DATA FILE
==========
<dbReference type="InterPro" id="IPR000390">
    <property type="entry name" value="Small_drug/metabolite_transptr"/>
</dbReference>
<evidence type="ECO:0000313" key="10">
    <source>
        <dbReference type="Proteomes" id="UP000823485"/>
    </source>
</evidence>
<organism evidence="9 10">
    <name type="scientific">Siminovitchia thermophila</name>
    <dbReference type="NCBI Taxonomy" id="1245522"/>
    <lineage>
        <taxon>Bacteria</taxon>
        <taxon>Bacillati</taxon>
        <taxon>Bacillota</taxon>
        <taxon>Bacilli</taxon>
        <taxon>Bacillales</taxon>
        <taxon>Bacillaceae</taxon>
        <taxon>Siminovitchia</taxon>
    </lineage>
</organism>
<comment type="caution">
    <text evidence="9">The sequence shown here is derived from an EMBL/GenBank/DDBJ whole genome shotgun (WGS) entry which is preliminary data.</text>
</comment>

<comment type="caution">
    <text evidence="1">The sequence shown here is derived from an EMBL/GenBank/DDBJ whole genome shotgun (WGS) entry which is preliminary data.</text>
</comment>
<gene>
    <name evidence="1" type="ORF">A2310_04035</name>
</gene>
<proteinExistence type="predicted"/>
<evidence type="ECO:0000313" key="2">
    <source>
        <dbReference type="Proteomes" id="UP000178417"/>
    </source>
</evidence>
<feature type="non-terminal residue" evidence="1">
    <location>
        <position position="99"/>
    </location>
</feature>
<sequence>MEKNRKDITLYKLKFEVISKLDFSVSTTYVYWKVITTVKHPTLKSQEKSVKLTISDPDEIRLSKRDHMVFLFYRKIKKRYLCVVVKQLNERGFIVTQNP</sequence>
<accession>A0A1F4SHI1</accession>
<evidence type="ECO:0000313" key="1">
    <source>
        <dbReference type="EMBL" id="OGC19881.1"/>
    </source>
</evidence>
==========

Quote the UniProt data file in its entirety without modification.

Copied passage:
<dbReference type="InterPro" id="IPR000390">
    <property type="entry name" value="Small_drug/metabolite_transptr"/>
</dbReference>
<evidence type="ECO:0000313" key="10">
    <source>
        <dbReference type="Proteomes" id="UP000823485"/>
    </source>
</evidence>
<organism evidence="9 10">
    <name type="scientific">Siminovitchia thermophila</name>
    <dbReference type="NCBI Taxonomy" id="1245522"/>
    <lineage>
        <taxon>Bacteria</taxon>
        <taxon>Bacillati</taxon>
        <taxon>Bacillota</taxon>
        <taxon>Bacilli</taxon>
        <taxon>Bacillales</taxon>
        <taxon>Bacillaceae</taxon>
        <taxon>Siminovitchia</taxon>
    </lineage>
</organism>
<comment type="caution">
    <text evidence="9">The sequence shown here is derived from an EMBL/GenBank/DDBJ whole genome shotgun (WGS) entry which is preliminary data.</text>
</comment>

<comment type="caution">
    <text evidence="1">The sequence shown here is derived from an EMBL/GenBank/DDBJ whole genome shotgun (WGS) entry which is preliminary data.</text>
</comment>
<gene>
    <name evidence="1" type="ORF">A2310_04035</name>
</gene>
<proteinExistence type="predicted"/>
<evidence type="ECO:0000313" key="2">
    <source>
        <dbReference type="Proteomes" id="UP000178417"/>
    </source>
</evidence>
<feature type="non-terminal residue" evidence="1">
    <location>
        <position position="99"/>
    </location>
</feature>
<sequence>MEKNRKDITLYKLKFEVISKLDFSVSTTYVYWKVITTVKHPTLKSQEKSVKLTISDPDEIRLSKRDHMVFLFYRKIKKRYLCVVVKQLNERGFIVTQNP</sequence>
<accession>A0A1F4SHI1</accession>
<evidence type="ECO:0000313" key="1">
    <source>
        <dbReference type="EMBL" id="OGC19881.1"/>
    </source>
</evidence>